Tuesday’s arrival of L’Huffington Post in Italy follows what is now the established international launch configuration for the brand — partner with a strong, existing local player.
Arianna’s Italian launch leans on La Repubblica publisher Gruppo Espresso, and takes as its editor Lucia Annunziata, a TV host who previously worked at both La Repubblica and the Corriere della Sera.
This was not the approach taken in the UK, where AOL appears to want Huffington Post to work harder, according to the impression given by last week’s Times article.
“We still need to see more agenda-setting and more breaking news,” AOL Huffington Post media group international SVP Jimmy Maymann told The Times.
“Just like Arianna knows everybody on Capitol Hill, we need somebody who knows everyone in Westminster and can bring in stories.
“In the UK, we didn’t go out and hire a local ‘Arianna’ — we went with a promising new talent instead as editor-in-chief.”
AOL says Huffington Post’s UK audience has trebled since the UK site was introduced a year ago, to 4.1 million unique visitors in August, according to comScore.
But the full figures paidContent obtained from comScore show almost half of Huffington Post’s UK audience is still going to the US site…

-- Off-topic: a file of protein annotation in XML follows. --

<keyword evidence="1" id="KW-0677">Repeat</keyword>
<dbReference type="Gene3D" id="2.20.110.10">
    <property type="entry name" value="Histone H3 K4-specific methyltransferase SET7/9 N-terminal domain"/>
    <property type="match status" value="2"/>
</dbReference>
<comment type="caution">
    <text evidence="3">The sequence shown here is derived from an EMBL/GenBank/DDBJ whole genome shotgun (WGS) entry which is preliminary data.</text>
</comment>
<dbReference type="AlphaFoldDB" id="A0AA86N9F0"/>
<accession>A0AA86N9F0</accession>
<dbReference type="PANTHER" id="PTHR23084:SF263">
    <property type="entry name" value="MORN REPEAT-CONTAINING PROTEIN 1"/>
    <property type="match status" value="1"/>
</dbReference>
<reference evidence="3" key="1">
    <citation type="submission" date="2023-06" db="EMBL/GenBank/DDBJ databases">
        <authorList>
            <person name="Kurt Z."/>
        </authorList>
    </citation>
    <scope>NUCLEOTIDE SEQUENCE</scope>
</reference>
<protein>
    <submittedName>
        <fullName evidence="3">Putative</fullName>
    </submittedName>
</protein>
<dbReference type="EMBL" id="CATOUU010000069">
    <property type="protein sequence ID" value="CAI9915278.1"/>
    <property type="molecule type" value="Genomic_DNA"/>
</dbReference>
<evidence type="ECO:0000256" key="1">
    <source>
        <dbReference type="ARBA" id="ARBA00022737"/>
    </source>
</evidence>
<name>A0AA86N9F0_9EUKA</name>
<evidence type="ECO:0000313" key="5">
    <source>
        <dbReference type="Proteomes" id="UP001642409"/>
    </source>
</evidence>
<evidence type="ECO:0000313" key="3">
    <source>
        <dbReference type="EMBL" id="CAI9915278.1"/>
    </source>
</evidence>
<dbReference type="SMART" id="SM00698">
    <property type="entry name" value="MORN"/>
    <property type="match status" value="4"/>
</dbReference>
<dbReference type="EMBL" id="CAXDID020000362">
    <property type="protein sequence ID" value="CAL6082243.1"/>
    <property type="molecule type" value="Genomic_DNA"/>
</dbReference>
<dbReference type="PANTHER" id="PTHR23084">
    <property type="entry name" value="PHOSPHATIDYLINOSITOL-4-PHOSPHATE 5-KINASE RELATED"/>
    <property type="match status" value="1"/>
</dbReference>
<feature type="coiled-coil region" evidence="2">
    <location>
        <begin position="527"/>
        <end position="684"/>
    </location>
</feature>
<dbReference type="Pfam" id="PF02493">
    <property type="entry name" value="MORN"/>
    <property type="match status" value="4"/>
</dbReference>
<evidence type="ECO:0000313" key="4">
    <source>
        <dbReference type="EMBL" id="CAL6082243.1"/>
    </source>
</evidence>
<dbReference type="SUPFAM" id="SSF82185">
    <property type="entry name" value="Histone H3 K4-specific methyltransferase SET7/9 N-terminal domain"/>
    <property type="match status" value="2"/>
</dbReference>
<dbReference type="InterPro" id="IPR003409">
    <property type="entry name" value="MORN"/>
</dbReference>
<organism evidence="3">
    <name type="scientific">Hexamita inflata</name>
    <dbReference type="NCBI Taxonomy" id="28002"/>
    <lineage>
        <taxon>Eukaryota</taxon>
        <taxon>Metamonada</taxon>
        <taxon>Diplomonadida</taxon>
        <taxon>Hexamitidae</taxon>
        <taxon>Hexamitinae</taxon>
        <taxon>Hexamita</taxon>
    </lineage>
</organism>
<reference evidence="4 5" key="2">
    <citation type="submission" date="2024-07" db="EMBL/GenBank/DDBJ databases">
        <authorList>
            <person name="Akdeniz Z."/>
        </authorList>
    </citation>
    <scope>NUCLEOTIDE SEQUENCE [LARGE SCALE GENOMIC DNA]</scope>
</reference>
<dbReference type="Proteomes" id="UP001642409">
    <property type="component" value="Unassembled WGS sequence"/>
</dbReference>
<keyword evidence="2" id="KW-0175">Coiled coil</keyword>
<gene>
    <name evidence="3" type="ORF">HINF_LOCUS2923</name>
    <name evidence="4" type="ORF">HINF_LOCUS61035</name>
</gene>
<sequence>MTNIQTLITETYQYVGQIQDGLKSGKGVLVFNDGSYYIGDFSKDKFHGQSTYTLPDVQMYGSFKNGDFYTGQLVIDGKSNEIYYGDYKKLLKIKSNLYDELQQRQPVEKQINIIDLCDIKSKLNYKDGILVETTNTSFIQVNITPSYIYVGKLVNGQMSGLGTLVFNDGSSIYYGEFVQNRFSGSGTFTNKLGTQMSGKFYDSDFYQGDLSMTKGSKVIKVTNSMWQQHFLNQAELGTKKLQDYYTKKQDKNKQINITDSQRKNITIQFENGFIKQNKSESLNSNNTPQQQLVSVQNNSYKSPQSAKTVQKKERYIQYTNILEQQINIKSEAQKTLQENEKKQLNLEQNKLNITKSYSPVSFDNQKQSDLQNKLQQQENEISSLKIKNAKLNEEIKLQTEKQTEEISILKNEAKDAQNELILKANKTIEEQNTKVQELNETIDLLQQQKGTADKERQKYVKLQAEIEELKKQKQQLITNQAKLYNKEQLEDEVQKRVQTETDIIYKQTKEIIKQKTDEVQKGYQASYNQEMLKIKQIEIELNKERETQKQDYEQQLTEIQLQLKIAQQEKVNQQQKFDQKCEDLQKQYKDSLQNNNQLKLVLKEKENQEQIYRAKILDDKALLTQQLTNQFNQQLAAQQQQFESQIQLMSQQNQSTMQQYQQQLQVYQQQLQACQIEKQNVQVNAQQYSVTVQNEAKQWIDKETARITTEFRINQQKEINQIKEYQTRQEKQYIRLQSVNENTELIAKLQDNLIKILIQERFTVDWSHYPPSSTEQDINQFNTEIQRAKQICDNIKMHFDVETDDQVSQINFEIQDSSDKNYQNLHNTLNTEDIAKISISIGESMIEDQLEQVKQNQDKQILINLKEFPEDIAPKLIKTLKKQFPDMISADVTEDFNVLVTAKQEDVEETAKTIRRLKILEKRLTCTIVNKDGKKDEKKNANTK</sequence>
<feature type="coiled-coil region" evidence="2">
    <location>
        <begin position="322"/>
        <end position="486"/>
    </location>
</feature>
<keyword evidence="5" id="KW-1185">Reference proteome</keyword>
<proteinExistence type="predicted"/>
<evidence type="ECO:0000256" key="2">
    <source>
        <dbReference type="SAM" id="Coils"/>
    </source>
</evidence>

For its first foray outside North America in mid-2011, Huffington Post did not strike a newspaper partnership deal — as it has done in France and Spain — instead handing editorship to the existing AOL UK content network editor Carla Buzasi.
Prior to AOL, Buzasi had edited or deputy-edited the websites for female lifestyle titles Glamour.com, Marie Claire, and came to AOL to help introduce the MyDaily women’s lifestyle site.
Buzasi now makes regular media appearances, for instance, on ITV’s Daybreak morning TV show sofa. But, whilst Arianna Huffington herself is a famous political commentator, Huffington Post UK’s profile in the corridors of power has been far less so.
Joining launch political editor Chris Wimpress this May, New Statesman politics editor Mehdi Hasan – a regular on politics talk shows like BBC One’s Sunday Politics – joined as HuffPo’s political director.
The site’s masthead places politics below education, sport, tech and trends.
“Our UK and Canadian editions have really been guinea pigs,” Maymann told The Times. “They have told us, shown us, that if we want to have local relevance, we needed a model that was a little bit different.”
Had HuffPo sought the option at the time, it is quite likely that UK newspapers would have rebuffed the suggestion of partnering with it – all of the candidates already have strong commentary brands of their own. UK newspapers have always executed a strong line in robust news commentary of the sort many believe their US peers have not — a gap which Huffington has exploited.
HuffPo UK’s unique monthly visitors count in the UK is eight times smaller than Telegraph.co.uk’s unique monthly browser count, for example. That is admirable in a crowded market, but the conditions may not be equivalent to make HuffPo as big a success elsewhere as it has been at home.